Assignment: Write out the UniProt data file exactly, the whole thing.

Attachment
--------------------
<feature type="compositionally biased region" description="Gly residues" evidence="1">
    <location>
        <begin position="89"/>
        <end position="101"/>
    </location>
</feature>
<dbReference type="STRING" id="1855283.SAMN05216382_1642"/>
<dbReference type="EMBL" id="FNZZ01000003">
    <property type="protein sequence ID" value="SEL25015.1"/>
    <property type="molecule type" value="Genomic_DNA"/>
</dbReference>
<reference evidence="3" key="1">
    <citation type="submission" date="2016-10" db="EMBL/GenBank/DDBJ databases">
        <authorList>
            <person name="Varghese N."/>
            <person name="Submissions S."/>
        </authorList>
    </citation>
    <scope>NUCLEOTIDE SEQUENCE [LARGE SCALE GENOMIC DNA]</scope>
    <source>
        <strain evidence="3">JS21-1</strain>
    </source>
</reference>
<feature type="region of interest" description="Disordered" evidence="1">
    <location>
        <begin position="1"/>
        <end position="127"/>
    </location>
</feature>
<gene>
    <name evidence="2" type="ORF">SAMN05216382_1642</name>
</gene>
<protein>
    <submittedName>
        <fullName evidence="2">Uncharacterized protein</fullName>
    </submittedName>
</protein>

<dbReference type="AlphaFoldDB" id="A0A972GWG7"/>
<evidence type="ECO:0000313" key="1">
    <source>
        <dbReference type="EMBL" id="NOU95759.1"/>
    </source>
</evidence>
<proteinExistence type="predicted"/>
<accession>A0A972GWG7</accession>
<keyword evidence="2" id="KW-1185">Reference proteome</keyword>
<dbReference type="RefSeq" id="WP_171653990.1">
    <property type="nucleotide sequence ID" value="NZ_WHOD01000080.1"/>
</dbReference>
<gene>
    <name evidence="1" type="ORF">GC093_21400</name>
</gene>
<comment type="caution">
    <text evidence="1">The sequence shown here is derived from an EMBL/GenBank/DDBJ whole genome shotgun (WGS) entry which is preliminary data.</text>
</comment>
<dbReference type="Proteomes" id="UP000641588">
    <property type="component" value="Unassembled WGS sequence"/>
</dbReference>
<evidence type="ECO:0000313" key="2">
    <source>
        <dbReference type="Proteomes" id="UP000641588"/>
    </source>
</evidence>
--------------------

<feature type="compositionally biased region" description="Gly residues" evidence="1">
    <location>
        <begin position="89"/>
        <end position="101"/>
    </location>
</feature>
<dbReference type="STRING" id="1855283.SAMN05216382_1642"/>
<dbReference type="EMBL" id="FNZZ01000003">
    <property type="protein sequence ID" value="SEL25015.1"/>
    <property type="molecule type" value="Genomic_DNA"/>
</dbReference>
<reference evidence="3" key="1">
    <citation type="submission" date="2016-10" db="EMBL/GenBank/DDBJ databases">
        <authorList>
            <person name="Varghese N."/>
            <person name="Submissions S."/>
        </authorList>
    </citation>
    <scope>NUCLEOTIDE SEQUENCE [LARGE SCALE GENOMIC DNA]</scope>
    <source>
        <strain evidence="3">JS21-1</strain>
    </source>
</reference>
<feature type="region of interest" description="Disordered" evidence="1">
    <location>
        <begin position="1"/>
        <end position="127"/>
    </location>
</feature>
<gene>
    <name evidence="2" type="ORF">SAMN05216382_1642</name>
</gene>
<protein>
    <submittedName>
        <fullName evidence="2">Uncharacterized protein</fullName>
    </submittedName>
</protein>

<dbReference type="AlphaFoldDB" id="A0A972GWG7"/>
<evidence type="ECO:0000313" key="1">
    <source>
        <dbReference type="EMBL" id="NOU95759.1"/>
    </source>
</evidence>
<proteinExistence type="predicted"/>
<accession>A0A972GWG7</accession>
<keyword evidence="2" id="KW-1185">Reference proteome</keyword>
<dbReference type="RefSeq" id="WP_171653990.1">
    <property type="nucleotide sequence ID" value="NZ_WHOD01000080.1"/>
</dbReference>
<gene>
    <name evidence="1" type="ORF">GC093_21400</name>
</gene>
<comment type="caution">
    <text evidence="1">The sequence shown here is derived from an EMBL/GenBank/DDBJ whole genome shotgun (WGS) entry which is preliminary data.</text>
</comment>
<dbReference type="Proteomes" id="UP000641588">
    <property type="component" value="Unassembled WGS sequence"/>
</dbReference>
<evidence type="ECO:0000313" key="2">
    <source>
        <dbReference type="Proteomes" id="UP000641588"/>
    </source>
</evidence>